||57°10.06’S / 064°29.4’W
Our first night of this voyage was, as quite a few put it: interesting. The rocking and rolling made some of us sleep profoundly, others less and even others did not have a great time at all – not everyone showed up for breakfast. We hope they get better soon.
The program of today is filled with as much preparation for the visit on the Antarctic Peninsula as possible as weather condition are said to worsen during the night and tomorrow. And if you wish to leave the ship and take part in any of the activities, it is mandatory to attend.
We start with the mandatory zodiac safety briefing during which we learn how to put on our zodiac life jackets which are different from the ones we used yesterday during the drill. We now know where to find the shell doors, know how to embark, and disembark a zodiac, how to dress and how to behave – all this is new to us and very exciting.
This is followed by the mandatory IAATO briefing – IAATO being the International Association of Antarctic Tour Operators whose primary goal is to advocate and promote the practice of safe and environmentally responsible travel to the Antarctic. And so, we learn a lot about the rules and regulations, wildlife, and biosecurity - the dos and don’ts, the can and cannot-s. We too want to leave as little trace as possible on our voyage down to Antarctica. Shortly after that, Mal invites everyone wishing to participate in any mountaineering activity to yet another mandatory briefing. We learn that mountaineering is mostly fun after the activity itself but also, what we can expect of our mountaineering excursion. We do get excited.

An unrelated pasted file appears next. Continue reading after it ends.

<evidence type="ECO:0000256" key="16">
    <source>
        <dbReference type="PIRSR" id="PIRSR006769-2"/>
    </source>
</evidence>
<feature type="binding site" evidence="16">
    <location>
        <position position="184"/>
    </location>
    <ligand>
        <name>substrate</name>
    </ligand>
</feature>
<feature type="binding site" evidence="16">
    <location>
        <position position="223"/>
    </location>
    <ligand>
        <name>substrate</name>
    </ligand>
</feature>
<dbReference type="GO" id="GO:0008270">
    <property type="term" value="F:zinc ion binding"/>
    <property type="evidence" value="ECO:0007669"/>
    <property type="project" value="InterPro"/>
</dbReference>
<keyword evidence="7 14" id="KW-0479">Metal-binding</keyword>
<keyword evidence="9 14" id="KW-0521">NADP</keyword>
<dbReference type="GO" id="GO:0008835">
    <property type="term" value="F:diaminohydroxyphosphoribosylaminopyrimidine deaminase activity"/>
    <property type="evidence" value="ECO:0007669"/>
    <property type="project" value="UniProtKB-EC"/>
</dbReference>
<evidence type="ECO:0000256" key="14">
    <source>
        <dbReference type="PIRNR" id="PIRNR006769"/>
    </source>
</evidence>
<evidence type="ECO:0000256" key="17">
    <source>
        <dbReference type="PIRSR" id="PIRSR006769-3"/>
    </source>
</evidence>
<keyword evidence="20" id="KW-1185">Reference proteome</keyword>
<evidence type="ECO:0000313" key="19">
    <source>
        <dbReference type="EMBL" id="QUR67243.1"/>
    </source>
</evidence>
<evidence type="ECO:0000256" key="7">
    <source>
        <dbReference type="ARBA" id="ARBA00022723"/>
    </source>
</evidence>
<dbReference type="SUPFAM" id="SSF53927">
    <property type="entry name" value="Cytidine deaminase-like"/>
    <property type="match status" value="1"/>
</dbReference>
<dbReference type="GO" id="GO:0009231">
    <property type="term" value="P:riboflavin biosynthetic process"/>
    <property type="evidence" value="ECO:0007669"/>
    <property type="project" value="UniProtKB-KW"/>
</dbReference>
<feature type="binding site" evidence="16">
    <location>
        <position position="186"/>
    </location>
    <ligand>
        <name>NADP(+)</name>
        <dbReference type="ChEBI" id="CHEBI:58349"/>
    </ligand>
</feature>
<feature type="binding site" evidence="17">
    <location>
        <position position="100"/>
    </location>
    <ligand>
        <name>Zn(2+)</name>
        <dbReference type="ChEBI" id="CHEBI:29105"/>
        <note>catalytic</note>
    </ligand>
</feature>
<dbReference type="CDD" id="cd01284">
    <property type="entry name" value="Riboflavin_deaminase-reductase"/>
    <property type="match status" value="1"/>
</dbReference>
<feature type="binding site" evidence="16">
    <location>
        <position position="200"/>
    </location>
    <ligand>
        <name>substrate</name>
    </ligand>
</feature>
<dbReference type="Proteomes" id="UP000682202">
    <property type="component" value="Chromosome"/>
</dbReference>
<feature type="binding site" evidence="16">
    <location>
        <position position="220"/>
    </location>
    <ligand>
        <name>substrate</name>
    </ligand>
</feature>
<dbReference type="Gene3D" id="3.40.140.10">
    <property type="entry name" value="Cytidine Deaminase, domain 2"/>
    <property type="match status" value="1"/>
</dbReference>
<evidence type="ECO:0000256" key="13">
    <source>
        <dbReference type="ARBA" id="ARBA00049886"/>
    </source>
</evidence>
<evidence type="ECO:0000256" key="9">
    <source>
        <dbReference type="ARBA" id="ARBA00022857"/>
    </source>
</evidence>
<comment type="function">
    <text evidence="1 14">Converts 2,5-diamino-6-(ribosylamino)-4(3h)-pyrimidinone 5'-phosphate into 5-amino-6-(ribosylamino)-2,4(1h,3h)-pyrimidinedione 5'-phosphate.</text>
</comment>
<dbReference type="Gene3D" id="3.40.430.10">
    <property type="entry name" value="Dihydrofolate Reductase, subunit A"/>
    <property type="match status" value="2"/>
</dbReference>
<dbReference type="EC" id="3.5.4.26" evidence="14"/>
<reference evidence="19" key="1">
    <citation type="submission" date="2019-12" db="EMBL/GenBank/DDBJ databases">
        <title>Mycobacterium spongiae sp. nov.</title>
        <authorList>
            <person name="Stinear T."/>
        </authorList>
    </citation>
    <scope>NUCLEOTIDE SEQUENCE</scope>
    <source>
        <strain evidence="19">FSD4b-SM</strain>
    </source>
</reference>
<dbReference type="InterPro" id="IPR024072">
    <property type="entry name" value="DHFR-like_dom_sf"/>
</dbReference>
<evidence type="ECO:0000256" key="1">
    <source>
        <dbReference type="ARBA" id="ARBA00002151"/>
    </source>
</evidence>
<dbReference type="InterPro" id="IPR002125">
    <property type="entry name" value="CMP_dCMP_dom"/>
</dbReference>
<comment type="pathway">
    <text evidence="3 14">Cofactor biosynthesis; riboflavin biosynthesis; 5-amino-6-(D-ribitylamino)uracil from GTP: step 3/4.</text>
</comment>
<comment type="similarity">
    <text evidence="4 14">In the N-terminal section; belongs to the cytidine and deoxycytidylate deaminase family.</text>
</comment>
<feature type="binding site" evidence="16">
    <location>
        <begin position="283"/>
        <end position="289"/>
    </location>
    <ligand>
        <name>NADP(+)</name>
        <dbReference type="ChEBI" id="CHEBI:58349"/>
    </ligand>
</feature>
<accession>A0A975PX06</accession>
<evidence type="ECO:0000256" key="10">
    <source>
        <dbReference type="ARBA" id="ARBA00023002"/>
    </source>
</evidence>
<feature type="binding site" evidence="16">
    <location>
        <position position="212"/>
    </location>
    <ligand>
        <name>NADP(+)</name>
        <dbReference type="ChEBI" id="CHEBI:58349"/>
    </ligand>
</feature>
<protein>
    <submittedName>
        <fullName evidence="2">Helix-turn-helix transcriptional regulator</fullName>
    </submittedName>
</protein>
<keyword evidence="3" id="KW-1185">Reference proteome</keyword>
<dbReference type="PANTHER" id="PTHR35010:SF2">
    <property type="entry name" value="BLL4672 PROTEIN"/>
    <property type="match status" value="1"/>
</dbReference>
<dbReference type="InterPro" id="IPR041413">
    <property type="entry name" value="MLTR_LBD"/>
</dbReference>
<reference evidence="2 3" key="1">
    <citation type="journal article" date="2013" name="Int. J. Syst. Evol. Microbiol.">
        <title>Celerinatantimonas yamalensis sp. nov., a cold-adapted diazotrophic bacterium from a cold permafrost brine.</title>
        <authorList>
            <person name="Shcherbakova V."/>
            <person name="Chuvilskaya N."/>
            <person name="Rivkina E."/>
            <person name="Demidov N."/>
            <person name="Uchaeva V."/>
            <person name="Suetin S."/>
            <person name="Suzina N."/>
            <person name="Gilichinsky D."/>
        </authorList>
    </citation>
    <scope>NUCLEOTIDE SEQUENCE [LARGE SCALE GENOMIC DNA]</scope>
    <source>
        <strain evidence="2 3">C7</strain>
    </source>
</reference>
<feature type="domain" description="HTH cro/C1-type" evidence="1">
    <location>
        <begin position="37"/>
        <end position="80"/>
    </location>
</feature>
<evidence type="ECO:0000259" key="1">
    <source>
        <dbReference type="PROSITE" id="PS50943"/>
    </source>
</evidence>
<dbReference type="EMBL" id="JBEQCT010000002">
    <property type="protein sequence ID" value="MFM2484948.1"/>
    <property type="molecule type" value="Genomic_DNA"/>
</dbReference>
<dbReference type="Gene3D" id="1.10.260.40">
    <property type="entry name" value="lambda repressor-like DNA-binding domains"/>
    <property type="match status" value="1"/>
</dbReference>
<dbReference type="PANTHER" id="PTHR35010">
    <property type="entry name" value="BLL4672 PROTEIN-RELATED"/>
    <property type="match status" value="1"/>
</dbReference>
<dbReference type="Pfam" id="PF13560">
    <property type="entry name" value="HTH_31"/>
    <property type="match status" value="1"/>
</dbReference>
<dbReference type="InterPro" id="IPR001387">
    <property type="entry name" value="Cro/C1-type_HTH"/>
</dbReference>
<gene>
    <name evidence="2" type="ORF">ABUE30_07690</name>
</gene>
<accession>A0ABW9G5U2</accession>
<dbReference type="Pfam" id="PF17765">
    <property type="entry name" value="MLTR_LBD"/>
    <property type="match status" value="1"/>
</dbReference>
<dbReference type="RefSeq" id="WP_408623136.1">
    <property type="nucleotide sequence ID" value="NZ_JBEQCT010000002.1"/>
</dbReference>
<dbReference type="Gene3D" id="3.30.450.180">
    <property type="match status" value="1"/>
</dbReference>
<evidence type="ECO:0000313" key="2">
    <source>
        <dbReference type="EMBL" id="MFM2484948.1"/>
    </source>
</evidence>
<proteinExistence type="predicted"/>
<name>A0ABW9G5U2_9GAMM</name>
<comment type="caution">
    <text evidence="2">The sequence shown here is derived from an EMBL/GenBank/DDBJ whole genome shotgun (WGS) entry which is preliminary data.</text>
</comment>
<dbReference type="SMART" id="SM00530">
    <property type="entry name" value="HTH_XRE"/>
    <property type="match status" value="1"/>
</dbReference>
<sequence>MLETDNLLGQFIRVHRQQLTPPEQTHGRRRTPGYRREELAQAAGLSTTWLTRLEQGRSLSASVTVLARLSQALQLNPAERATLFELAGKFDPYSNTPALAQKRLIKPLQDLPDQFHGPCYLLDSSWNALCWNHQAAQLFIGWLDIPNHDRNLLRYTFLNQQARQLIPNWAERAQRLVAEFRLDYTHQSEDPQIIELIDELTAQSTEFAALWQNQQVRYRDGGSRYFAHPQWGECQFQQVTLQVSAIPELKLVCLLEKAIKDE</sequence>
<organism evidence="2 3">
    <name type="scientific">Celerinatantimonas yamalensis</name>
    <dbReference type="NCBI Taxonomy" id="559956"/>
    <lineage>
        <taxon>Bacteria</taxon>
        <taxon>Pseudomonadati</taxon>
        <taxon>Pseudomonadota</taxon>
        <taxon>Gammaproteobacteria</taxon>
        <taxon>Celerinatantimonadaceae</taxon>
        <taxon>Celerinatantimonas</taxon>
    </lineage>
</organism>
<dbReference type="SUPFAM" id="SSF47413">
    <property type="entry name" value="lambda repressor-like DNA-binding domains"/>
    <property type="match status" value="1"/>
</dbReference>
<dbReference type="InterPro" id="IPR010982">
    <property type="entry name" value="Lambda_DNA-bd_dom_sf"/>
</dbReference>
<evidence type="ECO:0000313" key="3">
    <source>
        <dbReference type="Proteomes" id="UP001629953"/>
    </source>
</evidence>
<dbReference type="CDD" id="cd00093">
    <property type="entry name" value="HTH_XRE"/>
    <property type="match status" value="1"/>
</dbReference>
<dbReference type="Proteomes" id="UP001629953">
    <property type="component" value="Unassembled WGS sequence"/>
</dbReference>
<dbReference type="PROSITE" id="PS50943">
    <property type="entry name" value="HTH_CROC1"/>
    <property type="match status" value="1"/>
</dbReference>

At around midday, boot camp starts. We are called by colour groups down to the expedition deck where Muck Boots are fitted, and we all leave with a pair we call ours for the next 10 days.
Lunch gives us a well-deserved break from a lot of information – more is to come.
The Camping and Kayak briefings are happening in the afternoon. Here again, we learn, how the activity is organized, what we can expect and what is expected of us. Most of us are much looking forward to these special activities.
Later in the afternoon Julia holds a lecture about “some things about photography” – a more philosophical than technical approach to the subject. This is surprising but highly interesting.
During daily recap, Pippa, our Expedition Leader presents the plans for tomorrow: activity signs-ups, lectures, and bio security to prevent bringing any alien species to Antarctica. And due to the weather and sea conditions. Christmas celebrations are postponed to the 26th thinking that by then, most of us guests will be able to participate and enjoy them. This all sounds great, and we are looking forward to yet another day in preparation.
After a lovely dinner, some of us spend the evening in the lounge, others find their way to their cabins early and hope, against all odds, for a calm night.